Can AAFES help you build good credit? The Army Air Force Exchange Service offers customers two credit card options that could help expand a thin credit file, or help shore up a credit report that needs a history of reliable, on-time payments.
Building good credit with AAFES is possible, but without a clear understanding of how credit works and how it affects your credit scores, adding a credit card could create more trouble than it will help. You can definitely avoid that situation with a few simple steps, which we’ll address below.
There is one simple trick (for real in this particular case) to remember when trying to build up good credit using AAFES. Keep reading!
AAFES Credit Programs And You
Those who have never been in a Base Exchange, Post Exchange, or other AAFES operation may wonder what the fuss is about. AAFES operates stores on military bases around the world including a Base or Post Exchange, clothing sales, dry cleaning, motor vehicles, and food court operations.
These retail outlets feature zero sales tax, sometimes more competitive prices on computer gear and home entertainment, and potentially easier credit terms and conditions for those who need it.
AAFES does not operate the military commissary system (that belongs to the Defense Commissary Agency or DeCA), and it doesn’t operate travel and tour offices at military bases (that’s the job of the agency known as Morale Welfare and Recreation or MWR for short).
AAFES offers credit options for those who wish to shop online at its official site or in person at one of approximately 3,000 locations worldwide. Shopping at these facilities is tax-free, which is one financial perk, and AAFES offers two credit card options under the Exchange Credit Program (ECP).
ECP was created in 1979 and is funded by AAFES. The program serves roughly two million cardholders and offers the MILITARY STAR program (which is rendered in all caps by ECP in its official correspondence).
The original goal of the MILITARY STAR program was to help servicemembers avoid predatory lending and to give them access to shopping options that may otherwise be limited based on location, income, or other factors.
But this credit card program doesn’t just provide credit options; it also supports MWR programs. According to the AAFES official site, the Exchange Credit Program has “returned $639 million to these programs over the last 10 years.”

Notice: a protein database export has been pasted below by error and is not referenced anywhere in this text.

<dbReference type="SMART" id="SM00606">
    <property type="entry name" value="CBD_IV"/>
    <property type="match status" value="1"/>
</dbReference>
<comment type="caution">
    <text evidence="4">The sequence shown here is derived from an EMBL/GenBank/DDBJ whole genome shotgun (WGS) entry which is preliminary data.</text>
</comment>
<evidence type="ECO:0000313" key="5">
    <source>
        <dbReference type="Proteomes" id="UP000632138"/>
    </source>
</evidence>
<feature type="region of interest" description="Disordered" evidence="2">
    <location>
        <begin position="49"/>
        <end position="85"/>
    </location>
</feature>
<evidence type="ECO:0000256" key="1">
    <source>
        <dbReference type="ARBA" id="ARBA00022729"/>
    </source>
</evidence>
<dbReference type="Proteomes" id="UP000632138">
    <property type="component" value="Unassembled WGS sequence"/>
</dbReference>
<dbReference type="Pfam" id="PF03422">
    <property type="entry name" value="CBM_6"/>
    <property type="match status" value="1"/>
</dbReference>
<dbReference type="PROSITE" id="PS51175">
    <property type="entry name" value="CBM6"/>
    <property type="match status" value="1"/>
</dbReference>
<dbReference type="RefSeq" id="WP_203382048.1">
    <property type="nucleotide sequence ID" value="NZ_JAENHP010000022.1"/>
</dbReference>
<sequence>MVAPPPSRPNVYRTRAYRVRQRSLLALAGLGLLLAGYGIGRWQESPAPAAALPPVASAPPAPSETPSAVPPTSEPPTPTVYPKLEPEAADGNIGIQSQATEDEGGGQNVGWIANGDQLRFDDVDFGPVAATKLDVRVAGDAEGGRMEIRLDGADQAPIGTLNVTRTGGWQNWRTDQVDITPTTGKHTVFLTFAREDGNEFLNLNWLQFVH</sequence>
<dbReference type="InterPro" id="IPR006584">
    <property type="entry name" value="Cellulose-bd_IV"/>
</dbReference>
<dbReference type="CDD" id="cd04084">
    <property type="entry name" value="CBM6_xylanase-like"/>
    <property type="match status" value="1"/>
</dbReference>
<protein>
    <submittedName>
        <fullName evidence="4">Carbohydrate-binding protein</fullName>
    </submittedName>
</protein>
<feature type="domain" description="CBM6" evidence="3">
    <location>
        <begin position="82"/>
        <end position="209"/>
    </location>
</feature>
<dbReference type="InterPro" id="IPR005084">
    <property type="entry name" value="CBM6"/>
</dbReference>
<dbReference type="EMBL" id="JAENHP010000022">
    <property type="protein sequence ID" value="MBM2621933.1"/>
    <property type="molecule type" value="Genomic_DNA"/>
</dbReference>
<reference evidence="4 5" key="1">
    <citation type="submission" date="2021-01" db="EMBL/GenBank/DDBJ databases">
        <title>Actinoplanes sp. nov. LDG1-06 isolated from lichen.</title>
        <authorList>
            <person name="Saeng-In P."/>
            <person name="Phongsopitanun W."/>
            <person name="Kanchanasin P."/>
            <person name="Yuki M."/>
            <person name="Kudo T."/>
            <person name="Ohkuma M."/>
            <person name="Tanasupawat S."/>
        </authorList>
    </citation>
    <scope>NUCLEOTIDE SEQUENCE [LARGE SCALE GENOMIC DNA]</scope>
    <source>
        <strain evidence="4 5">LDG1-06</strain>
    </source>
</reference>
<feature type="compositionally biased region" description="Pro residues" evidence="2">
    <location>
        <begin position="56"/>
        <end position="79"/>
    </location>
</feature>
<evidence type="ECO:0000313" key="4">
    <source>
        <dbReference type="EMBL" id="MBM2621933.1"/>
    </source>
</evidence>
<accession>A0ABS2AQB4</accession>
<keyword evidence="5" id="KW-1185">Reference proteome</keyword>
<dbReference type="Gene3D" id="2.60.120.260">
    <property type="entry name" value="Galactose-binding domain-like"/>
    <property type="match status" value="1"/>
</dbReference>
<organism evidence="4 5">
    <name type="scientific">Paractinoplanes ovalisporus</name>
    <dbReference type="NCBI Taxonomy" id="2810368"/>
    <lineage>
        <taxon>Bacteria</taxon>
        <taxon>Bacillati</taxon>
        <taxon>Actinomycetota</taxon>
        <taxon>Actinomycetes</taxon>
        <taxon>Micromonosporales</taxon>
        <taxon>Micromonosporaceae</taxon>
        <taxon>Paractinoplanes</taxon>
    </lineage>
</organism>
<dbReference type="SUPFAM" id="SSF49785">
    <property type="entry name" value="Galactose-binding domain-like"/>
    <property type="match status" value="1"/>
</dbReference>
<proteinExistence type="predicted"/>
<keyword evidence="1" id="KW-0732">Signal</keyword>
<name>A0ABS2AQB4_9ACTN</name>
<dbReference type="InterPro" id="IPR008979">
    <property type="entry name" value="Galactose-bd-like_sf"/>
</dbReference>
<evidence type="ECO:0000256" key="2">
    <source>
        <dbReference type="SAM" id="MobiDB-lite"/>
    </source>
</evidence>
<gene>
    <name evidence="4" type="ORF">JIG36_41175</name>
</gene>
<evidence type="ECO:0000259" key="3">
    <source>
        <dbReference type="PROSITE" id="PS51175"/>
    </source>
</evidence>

STAR card transactions are processed “in-house” according to the official site, which means that card holders avoid merchant fees and bank fees that may be associated with credit card use (especially overseas).
Using AAFES To Help You Build Better Credit With One Simple Trick
You know those goofy internet advertisements that tell you to “lose weight with one simple trick” or “get cheaper car insurance with one simple trick”? In this particular case, there really IS one simple trick you can do to boost your credit by using AAFES.
Here’s the trick: pay on time, EVERY time with no exceptions. That is accomplished by setting up an auto payment, allotment, or other automatic deduction to pay your AAFES MILITARY STAR card account every month. Make your monthly payments as “fire-and-forget” as humanly possible.
Because late and missed payments are one of the top three reasons why consumer credit suffers. Late and missed payments lower your FICO scores and thanks to mobile apps and other internet technology you can take steps to make nearly all your monthly financial obligations auto-deducted.
It saves you from late fees, boosts your credit, and makes you a much better candidate for loan approval when it comes time to purchase a house or a car.
But Wait, There’s Another Trick You Can Use To Repair Your Credit
Credit repair is a lot easier when you understand that late and missed payments basically crush your credit score. But “lates and missed” aren’t the only factor you need to be concerned with–the amount of your credit card balances are also very important.
Ideally, you want to carry about 30% of your maximum MILITARY STAR balance every month. But you will also need to do this with your other credit accounts, too.
This is known as credit utilization and the basic “one weird trick” issue here is carrying lower balances on as many of your credit accounts as possible. Lower balances translate into a perception of more responsible credit use.
Balances carried forward higher than 30% of your limit won’t automatically lower your FICO scores, but patterns of credit use that involve using more of your credit limit (especially when those habits are visible across multiple accounts) CAN hurt your credit score.